Energy Blue Print
Archive 2012 - Mexico

Moving from principles to action for energy supply that mitigates against climate change requires a long-term perspective. Energy infrastructure takes time to build up; new energy technologies take time to develop. Policy shifts often also need many years to take effect. In most world regions the transformation from fossil to renewable energies will require additional investment and higher supply costs over about twenty years

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5.4 future investments in the power sector

It would require $ 1,105 billion in investment for the Energy [R]evolution scenario to become reality (including investments for replacement after the economic lifetime of the plants) - approximately $ 867 billion in total (or $ 22 billion annually) more than in the Reference case ($ 238 billion). Under the Reference version, the levels of investment in conventional power plants add up to almost 55% while approx 45% would be invested in renewable energy and cogeneration (CHP) until 2050.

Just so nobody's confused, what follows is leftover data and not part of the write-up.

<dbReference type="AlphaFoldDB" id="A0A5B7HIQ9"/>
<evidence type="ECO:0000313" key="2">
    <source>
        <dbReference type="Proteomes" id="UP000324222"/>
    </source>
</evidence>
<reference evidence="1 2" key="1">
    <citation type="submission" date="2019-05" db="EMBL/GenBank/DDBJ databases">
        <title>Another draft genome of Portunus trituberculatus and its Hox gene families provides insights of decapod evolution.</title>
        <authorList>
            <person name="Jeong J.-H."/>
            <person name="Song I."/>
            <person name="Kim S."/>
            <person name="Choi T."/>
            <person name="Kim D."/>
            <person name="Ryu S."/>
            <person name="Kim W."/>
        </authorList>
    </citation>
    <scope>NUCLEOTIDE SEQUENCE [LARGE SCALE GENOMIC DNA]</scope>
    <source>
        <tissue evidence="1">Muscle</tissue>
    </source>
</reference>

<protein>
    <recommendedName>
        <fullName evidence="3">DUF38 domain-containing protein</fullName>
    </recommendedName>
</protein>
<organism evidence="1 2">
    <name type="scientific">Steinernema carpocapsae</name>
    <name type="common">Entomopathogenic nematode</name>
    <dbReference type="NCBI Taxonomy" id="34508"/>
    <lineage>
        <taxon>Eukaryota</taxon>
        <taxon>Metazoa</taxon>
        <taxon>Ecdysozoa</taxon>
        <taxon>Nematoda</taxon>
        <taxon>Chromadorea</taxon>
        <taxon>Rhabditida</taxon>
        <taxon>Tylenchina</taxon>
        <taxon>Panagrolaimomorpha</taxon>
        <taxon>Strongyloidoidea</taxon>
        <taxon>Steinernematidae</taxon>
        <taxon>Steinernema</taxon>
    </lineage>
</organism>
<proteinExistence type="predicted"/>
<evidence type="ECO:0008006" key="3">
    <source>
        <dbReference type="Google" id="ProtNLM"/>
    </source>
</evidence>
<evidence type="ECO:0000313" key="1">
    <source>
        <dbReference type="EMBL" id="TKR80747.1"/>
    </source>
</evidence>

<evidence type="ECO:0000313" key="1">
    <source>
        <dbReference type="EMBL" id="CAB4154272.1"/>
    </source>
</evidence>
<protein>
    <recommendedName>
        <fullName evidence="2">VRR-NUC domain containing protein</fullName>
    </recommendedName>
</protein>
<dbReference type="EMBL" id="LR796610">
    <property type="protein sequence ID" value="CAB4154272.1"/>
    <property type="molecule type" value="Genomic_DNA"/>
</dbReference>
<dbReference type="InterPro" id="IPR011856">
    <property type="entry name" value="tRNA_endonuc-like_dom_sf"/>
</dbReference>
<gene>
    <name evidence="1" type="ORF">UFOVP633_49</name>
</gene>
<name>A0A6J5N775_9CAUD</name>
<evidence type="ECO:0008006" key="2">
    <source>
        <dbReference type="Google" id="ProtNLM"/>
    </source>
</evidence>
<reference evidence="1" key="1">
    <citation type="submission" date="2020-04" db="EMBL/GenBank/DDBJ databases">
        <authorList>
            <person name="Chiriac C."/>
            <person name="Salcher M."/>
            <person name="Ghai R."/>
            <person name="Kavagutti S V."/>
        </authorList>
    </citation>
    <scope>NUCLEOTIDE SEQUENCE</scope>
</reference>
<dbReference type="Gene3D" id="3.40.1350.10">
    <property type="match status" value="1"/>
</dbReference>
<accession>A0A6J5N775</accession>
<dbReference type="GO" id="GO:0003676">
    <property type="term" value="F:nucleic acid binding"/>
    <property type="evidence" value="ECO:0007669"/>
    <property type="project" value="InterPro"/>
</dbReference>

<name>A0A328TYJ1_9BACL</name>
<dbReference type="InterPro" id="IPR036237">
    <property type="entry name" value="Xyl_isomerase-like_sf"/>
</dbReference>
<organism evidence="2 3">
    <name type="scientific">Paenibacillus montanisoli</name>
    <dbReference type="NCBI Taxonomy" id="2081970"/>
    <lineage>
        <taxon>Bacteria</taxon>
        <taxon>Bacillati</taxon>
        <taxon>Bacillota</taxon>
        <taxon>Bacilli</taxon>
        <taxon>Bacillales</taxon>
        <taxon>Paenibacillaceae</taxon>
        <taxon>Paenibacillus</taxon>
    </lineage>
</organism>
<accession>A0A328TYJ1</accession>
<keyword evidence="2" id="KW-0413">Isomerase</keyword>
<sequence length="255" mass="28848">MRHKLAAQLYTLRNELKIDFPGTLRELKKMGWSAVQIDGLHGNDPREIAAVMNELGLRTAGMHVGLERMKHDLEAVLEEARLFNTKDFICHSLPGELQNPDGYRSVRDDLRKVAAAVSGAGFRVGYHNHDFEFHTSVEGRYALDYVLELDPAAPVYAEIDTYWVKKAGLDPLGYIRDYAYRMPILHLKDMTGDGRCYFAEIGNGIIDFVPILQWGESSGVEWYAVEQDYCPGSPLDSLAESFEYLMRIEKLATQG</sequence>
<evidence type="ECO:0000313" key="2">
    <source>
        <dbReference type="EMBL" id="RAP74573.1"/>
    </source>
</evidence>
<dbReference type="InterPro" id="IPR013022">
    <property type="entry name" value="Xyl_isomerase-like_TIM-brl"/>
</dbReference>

Under the Energy [R]evolution scenario, however, Mexico would shift almost 98% of the entire investment towards renewables and cogeneration. Until 2030, the fossil fuel share of power sector investment would be focused mainly on CHP plants. The average annual investment in the power sector under the Energy [R]evolution scenario between today and 2050 would be approximately $ 28 billion.

Because renewable energy has no fuel costs, however, the fuel cost savings in the Energy [R]evolution scenario reach a total of $ 1,671 billion up to 2050, or $ 42 billion per year. The total fuel cost savings therefore would cover more than twice the total additional investments compared to the Reference scenario. These renewable energy sources would then go on to produce electricity without any further fuel costs beyond 2050, while the costs for coal and gas will continue to be a burden on national economies.